Wednesday, 25 May 2011

X-Men First Class

So, as previously insinuated, last night I got to go to an early screening of X-Men First Class. It was pretty much like watching a regular movie, except the trailers were terrible and there was a 45 minute wait between sitting down and actually seeing anything on screen.

But as for the movie itself? Having spoken the friends I watched it with, I guess it sort of depends on what kind of movie-goer you are.

I for, instance, thought it was the best X-Men film committed to film. Yes, better than the first two. The reason for this is simple; I felt that the first two films were more about Wolverine than they were about the X-Men. Logan was the character who we were introduced to, who went through the major character arc, and who we spent the most time with. At least, it felt that way. This movie isn't that. It's about the formation of the X-Men, about the choices these men and women have to make about a world that hates and fears them, but it's mostly about two men who are destined to become the greatest of enemies and perhaps their only true friends.

Erik and Charles are handled masterfully, and their interaction on screen is believable and engaging. And while Charles moves from a young man to a Professor, it is overshadowed by Erik's journey. While there is a main plot involving the Hellfire Club and the Cuban Missile crisis, it's all framed by Erik's character arc. Watching as he becomes the man he's destined to be, you can't help but understand, if not agree with him.

There are plenty of little asides to fans of the comics and of the previous movies, and they are well executed. You lose nothing from the movie by not realising these small detours, but it's nice that they're their for the more committed fans. It's laugh out loud funny at places, and the action scenes are excellent, as are the effects.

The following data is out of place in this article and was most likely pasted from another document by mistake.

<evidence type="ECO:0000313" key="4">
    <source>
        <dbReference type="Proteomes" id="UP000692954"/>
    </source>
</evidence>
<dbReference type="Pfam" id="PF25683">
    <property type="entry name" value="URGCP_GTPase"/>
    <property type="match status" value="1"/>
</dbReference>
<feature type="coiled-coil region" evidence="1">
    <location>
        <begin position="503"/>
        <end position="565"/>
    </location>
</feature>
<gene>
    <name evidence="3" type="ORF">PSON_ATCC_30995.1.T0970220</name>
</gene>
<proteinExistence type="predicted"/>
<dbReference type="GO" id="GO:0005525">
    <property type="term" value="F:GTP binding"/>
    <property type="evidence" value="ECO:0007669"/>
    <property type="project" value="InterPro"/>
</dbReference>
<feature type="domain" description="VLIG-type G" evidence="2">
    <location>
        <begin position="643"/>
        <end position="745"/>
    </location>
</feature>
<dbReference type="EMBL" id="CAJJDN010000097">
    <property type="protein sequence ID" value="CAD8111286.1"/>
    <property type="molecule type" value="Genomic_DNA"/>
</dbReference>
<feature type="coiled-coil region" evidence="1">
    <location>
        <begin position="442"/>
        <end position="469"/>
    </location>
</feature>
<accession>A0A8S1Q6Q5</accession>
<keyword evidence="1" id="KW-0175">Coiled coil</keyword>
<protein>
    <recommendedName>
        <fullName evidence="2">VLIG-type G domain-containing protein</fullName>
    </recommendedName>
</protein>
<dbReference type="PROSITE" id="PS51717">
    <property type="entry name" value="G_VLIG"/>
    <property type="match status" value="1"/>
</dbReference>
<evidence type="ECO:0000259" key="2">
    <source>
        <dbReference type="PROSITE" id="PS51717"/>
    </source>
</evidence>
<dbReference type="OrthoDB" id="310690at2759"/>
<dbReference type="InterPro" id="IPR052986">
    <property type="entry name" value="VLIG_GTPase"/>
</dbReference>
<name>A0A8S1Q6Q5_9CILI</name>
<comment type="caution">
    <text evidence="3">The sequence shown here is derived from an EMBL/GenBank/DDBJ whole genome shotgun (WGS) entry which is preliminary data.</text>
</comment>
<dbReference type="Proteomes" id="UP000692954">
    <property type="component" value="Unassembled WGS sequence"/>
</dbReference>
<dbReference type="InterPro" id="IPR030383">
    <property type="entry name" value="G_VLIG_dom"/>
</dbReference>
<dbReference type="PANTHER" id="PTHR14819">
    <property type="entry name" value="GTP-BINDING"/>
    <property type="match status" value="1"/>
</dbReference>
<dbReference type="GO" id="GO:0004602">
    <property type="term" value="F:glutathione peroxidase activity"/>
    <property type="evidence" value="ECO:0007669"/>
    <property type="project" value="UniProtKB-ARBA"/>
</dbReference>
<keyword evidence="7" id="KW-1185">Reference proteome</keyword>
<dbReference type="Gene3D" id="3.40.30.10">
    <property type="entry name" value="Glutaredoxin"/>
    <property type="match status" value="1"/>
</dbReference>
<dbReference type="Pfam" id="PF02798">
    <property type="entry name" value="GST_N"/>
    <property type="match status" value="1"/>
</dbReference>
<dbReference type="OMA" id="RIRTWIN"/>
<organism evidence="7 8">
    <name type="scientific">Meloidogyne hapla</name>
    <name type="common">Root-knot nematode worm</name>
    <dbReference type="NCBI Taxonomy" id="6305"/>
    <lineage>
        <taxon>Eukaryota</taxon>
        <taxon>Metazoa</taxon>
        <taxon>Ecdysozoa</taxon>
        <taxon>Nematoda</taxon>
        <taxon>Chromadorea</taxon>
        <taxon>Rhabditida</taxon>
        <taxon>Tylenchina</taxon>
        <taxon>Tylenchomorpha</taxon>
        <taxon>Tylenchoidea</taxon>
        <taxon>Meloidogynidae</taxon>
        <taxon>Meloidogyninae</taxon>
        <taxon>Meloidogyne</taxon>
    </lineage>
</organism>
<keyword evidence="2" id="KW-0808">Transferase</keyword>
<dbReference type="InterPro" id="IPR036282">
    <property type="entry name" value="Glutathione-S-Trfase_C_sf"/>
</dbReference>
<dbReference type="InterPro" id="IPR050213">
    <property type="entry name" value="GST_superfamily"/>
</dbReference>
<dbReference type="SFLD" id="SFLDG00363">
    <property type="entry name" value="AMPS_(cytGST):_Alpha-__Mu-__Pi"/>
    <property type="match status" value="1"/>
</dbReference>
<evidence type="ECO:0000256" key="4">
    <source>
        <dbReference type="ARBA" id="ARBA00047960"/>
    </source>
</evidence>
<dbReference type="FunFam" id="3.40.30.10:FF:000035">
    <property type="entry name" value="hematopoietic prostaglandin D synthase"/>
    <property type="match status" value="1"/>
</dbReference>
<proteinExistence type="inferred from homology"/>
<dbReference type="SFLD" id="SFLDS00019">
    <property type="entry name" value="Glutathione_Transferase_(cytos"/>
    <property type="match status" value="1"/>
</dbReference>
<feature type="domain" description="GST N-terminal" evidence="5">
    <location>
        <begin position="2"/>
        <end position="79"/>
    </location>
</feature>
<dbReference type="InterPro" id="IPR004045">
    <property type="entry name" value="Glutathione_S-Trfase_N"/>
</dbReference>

My only issues with the it are that some of the supporting characters aren't as fully realised as I would have liked. They're played well for the most part, but their arcs seem to lack subtlety. It's difficult to complain really, as they're are a lot of them, and a movie is only so many minutes long. Oh! And Moira McTaggart! That's a great big weird thing. She's literally Moira in name only, which begs the question, why not use someone else, or even better someone new? It seemed odd that they felt the need to shoehorn her into the movie with a character that has virtually nothing to do with the original. Why not just create a new character? Still, for her low screen time, she's played very well by Rose Byrne.

The "evil" mutants suffer from the same problem as the good ones, in that their characters aren't fleshed out. It's actually worse as they get even less screen time. Virtually none if you remove the scenes where they aren't kicking someone in the balls. The exception to this is Sebastian Shaw, who is not bad as played by Kevin Bacon, and Emma Frost, who is Betty Draper. I'm a big fan of Mad Men, but January Jones doesn't seem to display any kind of acting as Emma Frost beyond being Betty Draper. It kind of works, in that Emma is a rather cold hearted bitch (Marvel are clearly not ones for subtlety when it comes to surnames), but it did make me wonder if Jones can act, or is simply playing the same person over and over again. With more exposure that should become obvious. But for this film she is servicable. And yes, I am shying away from puns involving the terms exposing and servicable, which I feel compelled to make given the White Queen's attire.

Overall I think that this is an excellent film, and it will be joining my DVD collection, even while the original films didn't. Of the three guys I watched it with, one agreed with me, while the other two thought it was as good as the first films (well, the first two. The third is universally despised amongst us). So I guess it's either a return to form for the franchise or the best of the bunch.

PS: There's no scene after the credits. Seriously. We waited through it all and nothing. Which frankly, is an improvement. I always hated that about Marvel films.

Monday, 23 May 2011

Inauguration Day

Hello and welcome to the very first post of my blog. Why now? Why today? Because it's high time I actually wrote down the nonsense that comes along with my life. Like, for instance, how I'll be seeing the new X-Men movie tomorrow (possibly) when I really shouldn't have had the chance.

As the title kind of gives away, this blog will focus kind of heavily on the creative side of things. As time goes on, we'll see where we get to. But for now, hello and welcome to the wonderous land of my poorly medicated imagination.

I'm just kidding. I've been off my meds for years now...........